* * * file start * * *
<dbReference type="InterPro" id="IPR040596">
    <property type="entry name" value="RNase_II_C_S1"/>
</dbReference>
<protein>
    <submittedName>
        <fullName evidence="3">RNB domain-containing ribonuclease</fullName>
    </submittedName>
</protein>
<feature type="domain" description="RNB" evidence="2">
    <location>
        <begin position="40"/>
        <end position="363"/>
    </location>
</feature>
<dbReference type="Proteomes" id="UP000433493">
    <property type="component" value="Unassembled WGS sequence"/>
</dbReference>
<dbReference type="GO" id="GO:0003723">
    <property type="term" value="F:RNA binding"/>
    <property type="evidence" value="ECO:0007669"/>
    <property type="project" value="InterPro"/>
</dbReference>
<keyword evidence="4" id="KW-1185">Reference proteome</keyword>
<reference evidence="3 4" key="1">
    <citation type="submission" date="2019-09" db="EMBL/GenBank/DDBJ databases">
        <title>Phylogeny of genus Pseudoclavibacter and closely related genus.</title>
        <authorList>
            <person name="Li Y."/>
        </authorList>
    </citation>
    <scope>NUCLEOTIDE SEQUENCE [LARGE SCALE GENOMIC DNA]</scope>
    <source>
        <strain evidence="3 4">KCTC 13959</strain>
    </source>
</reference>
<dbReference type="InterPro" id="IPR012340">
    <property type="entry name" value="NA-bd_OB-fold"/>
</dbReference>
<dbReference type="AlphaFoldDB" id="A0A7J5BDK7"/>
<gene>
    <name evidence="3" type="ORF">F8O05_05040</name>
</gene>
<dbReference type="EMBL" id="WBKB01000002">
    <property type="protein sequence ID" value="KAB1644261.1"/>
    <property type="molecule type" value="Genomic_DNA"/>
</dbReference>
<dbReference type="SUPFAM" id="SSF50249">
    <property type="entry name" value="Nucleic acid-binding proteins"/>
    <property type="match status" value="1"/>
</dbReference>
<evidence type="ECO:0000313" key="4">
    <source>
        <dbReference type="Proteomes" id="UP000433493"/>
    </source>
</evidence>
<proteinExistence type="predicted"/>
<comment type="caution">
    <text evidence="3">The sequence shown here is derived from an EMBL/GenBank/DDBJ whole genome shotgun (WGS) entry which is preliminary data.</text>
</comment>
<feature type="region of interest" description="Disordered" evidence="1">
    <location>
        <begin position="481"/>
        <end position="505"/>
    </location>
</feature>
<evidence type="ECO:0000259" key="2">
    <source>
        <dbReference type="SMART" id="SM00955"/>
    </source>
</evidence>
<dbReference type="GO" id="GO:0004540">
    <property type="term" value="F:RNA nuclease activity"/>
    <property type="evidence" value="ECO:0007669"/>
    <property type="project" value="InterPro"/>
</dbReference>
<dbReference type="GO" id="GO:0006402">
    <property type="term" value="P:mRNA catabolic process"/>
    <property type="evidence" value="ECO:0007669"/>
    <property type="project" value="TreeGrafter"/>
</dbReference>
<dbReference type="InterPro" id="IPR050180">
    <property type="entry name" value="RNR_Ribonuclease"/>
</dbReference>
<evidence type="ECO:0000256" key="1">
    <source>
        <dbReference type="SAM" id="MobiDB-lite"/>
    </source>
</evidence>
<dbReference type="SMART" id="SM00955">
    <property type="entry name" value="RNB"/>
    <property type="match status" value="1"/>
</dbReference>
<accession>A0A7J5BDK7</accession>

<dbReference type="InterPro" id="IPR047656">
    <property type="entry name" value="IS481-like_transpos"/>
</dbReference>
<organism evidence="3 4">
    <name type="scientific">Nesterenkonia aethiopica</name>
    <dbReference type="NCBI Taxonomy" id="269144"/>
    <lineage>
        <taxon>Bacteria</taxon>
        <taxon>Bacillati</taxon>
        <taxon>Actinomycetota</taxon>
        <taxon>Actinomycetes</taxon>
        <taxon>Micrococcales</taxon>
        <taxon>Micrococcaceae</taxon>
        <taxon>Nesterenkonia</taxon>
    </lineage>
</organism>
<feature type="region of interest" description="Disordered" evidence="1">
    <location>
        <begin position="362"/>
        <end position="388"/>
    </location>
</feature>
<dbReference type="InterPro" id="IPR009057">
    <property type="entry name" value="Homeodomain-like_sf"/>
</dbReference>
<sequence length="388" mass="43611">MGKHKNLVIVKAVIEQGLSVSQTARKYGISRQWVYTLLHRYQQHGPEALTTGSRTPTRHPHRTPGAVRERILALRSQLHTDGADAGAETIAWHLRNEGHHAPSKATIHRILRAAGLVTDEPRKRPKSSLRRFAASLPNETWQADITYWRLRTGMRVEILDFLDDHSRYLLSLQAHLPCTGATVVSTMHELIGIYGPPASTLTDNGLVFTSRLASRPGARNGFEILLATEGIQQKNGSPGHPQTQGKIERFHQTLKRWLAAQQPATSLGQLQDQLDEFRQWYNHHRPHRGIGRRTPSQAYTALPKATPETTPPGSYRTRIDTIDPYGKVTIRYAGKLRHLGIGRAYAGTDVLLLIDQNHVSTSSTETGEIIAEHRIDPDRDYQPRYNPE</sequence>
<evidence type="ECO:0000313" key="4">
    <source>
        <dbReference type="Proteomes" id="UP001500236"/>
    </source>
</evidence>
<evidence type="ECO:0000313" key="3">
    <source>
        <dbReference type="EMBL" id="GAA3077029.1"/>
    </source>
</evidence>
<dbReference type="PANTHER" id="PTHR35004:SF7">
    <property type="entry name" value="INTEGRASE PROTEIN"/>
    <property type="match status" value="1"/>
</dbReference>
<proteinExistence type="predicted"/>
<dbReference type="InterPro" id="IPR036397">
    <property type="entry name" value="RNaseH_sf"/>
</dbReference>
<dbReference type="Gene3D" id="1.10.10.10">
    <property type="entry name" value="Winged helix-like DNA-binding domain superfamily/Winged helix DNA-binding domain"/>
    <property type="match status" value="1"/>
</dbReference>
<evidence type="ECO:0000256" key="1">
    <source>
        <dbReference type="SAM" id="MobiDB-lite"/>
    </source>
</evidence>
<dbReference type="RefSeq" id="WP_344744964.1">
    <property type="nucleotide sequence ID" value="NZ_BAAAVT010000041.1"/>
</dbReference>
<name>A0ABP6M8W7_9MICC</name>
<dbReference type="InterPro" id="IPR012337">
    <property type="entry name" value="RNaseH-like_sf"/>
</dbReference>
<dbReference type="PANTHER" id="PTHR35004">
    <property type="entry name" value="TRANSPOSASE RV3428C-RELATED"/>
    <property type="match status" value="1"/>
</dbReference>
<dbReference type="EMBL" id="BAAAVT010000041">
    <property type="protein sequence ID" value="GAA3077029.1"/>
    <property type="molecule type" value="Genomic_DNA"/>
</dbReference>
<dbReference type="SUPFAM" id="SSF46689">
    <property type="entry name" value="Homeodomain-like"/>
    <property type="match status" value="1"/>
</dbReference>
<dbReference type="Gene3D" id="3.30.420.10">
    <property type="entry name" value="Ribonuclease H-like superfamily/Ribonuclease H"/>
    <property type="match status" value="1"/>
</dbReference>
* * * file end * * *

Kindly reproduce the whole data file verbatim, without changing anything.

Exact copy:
<dbReference type="InterPro" id="IPR040596">
    <property type="entry name" value="RNase_II_C_S1"/>
</dbReference>
<protein>
    <submittedName>
        <fullName evidence="3">RNB domain-containing ribonuclease</fullName>
    </submittedName>
</protein>
<feature type="domain" description="RNB" evidence="2">
    <location>
        <begin position="40"/>
        <end position="363"/>
    </location>
</feature>
<dbReference type="Proteomes" id="UP000433493">
    <property type="component" value="Unassembled WGS sequence"/>
</dbReference>
<dbReference type="GO" id="GO:0003723">
    <property type="term" value="F:RNA binding"/>
    <property type="evidence" value="ECO:0007669"/>
    <property type="project" value="InterPro"/>
</dbReference>
<keyword evidence="4" id="KW-1185">Reference proteome</keyword>
<reference evidence="3 4" key="1">
    <citation type="submission" date="2019-09" db="EMBL/GenBank/DDBJ databases">
        <title>Phylogeny of genus Pseudoclavibacter and closely related genus.</title>
        <authorList>
            <person name="Li Y."/>
        </authorList>
    </citation>
    <scope>NUCLEOTIDE SEQUENCE [LARGE SCALE GENOMIC DNA]</scope>
    <source>
        <strain evidence="3 4">KCTC 13959</strain>
    </source>
</reference>
<dbReference type="InterPro" id="IPR012340">
    <property type="entry name" value="NA-bd_OB-fold"/>
</dbReference>
<dbReference type="AlphaFoldDB" id="A0A7J5BDK7"/>
<gene>
    <name evidence="3" type="ORF">F8O05_05040</name>
</gene>
<dbReference type="EMBL" id="WBKB01000002">
    <property type="protein sequence ID" value="KAB1644261.1"/>
    <property type="molecule type" value="Genomic_DNA"/>
</dbReference>
<dbReference type="SUPFAM" id="SSF50249">
    <property type="entry name" value="Nucleic acid-binding proteins"/>
    <property type="match status" value="1"/>
</dbReference>
<evidence type="ECO:0000313" key="4">
    <source>
        <dbReference type="Proteomes" id="UP000433493"/>
    </source>
</evidence>
<proteinExistence type="predicted"/>
<comment type="caution">
    <text evidence="3">The sequence shown here is derived from an EMBL/GenBank/DDBJ whole genome shotgun (WGS) entry which is preliminary data.</text>
</comment>
<feature type="region of interest" description="Disordered" evidence="1">
    <location>
        <begin position="481"/>
        <end position="505"/>
    </location>
</feature>
<evidence type="ECO:0000259" key="2">
    <source>
        <dbReference type="SMART" id="SM00955"/>
    </source>
</evidence>
<dbReference type="GO" id="GO:0004540">
    <property type="term" value="F:RNA nuclease activity"/>
    <property type="evidence" value="ECO:0007669"/>
    <property type="project" value="InterPro"/>
</dbReference>
<dbReference type="GO" id="GO:0006402">
    <property type="term" value="P:mRNA catabolic process"/>
    <property type="evidence" value="ECO:0007669"/>
    <property type="project" value="TreeGrafter"/>
</dbReference>
<dbReference type="InterPro" id="IPR050180">
    <property type="entry name" value="RNR_Ribonuclease"/>
</dbReference>
<evidence type="ECO:0000256" key="1">
    <source>
        <dbReference type="SAM" id="MobiDB-lite"/>
    </source>
</evidence>
<dbReference type="SMART" id="SM00955">
    <property type="entry name" value="RNB"/>
    <property type="match status" value="1"/>
</dbReference>
<accession>A0A7J5BDK7</accession>

<dbReference type="InterPro" id="IPR047656">
    <property type="entry name" value="IS481-like_transpos"/>
</dbReference>
<organism evidence="3 4">
    <name type="scientific">Nesterenkonia aethiopica</name>
    <dbReference type="NCBI Taxonomy" id="269144"/>
    <lineage>
        <taxon>Bacteria</taxon>
        <taxon>Bacillati</taxon>
        <taxon>Actinomycetota</taxon>
        <taxon>Actinomycetes</taxon>
        <taxon>Micrococcales</taxon>
        <taxon>Micrococcaceae</taxon>
        <taxon>Nesterenkonia</taxon>
    </lineage>
</organism>
<feature type="region of interest" description="Disordered" evidence="1">
    <location>
        <begin position="362"/>
        <end position="388"/>
    </location>
</feature>
<dbReference type="InterPro" id="IPR009057">
    <property type="entry name" value="Homeodomain-like_sf"/>
</dbReference>
<sequence length="388" mass="43611">MGKHKNLVIVKAVIEQGLSVSQTARKYGISRQWVYTLLHRYQQHGPEALTTGSRTPTRHPHRTPGAVRERILALRSQLHTDGADAGAETIAWHLRNEGHHAPSKATIHRILRAAGLVTDEPRKRPKSSLRRFAASLPNETWQADITYWRLRTGMRVEILDFLDDHSRYLLSLQAHLPCTGATVVSTMHELIGIYGPPASTLTDNGLVFTSRLASRPGARNGFEILLATEGIQQKNGSPGHPQTQGKIERFHQTLKRWLAAQQPATSLGQLQDQLDEFRQWYNHHRPHRGIGRRTPSQAYTALPKATPETTPPGSYRTRIDTIDPYGKVTIRYAGKLRHLGIGRAYAGTDVLLLIDQNHVSTSSTETGEIIAEHRIDPDRDYQPRYNPE</sequence>
<evidence type="ECO:0000313" key="4">
    <source>
        <dbReference type="Proteomes" id="UP001500236"/>
    </source>
</evidence>
<evidence type="ECO:0000313" key="3">
    <source>
        <dbReference type="EMBL" id="GAA3077029.1"/>
    </source>
</evidence>
<dbReference type="PANTHER" id="PTHR35004:SF7">
    <property type="entry name" value="INTEGRASE PROTEIN"/>
    <property type="match status" value="1"/>
</dbReference>
<proteinExistence type="predicted"/>
<dbReference type="InterPro" id="IPR036397">
    <property type="entry name" value="RNaseH_sf"/>
</dbReference>
<dbReference type="Gene3D" id="1.10.10.10">
    <property type="entry name" value="Winged helix-like DNA-binding domain superfamily/Winged helix DNA-binding domain"/>
    <property type="match status" value="1"/>
</dbReference>
<evidence type="ECO:0000256" key="1">
    <source>
        <dbReference type="SAM" id="MobiDB-lite"/>
    </source>
</evidence>
<dbReference type="RefSeq" id="WP_344744964.1">
    <property type="nucleotide sequence ID" value="NZ_BAAAVT010000041.1"/>
</dbReference>
<name>A0ABP6M8W7_9MICC</name>
<dbReference type="InterPro" id="IPR012337">
    <property type="entry name" value="RNaseH-like_sf"/>
</dbReference>
<dbReference type="PANTHER" id="PTHR35004">
    <property type="entry name" value="TRANSPOSASE RV3428C-RELATED"/>
    <property type="match status" value="1"/>
</dbReference>
<dbReference type="EMBL" id="BAAAVT010000041">
    <property type="protein sequence ID" value="GAA3077029.1"/>
    <property type="molecule type" value="Genomic_DNA"/>
</dbReference>
<dbReference type="SUPFAM" id="SSF46689">
    <property type="entry name" value="Homeodomain-like"/>
    <property type="match status" value="1"/>
</dbReference>
<dbReference type="Gene3D" id="3.30.420.10">
    <property type="entry name" value="Ribonuclease H-like superfamily/Ribonuclease H"/>
    <property type="match status" value="1"/>
</dbReference>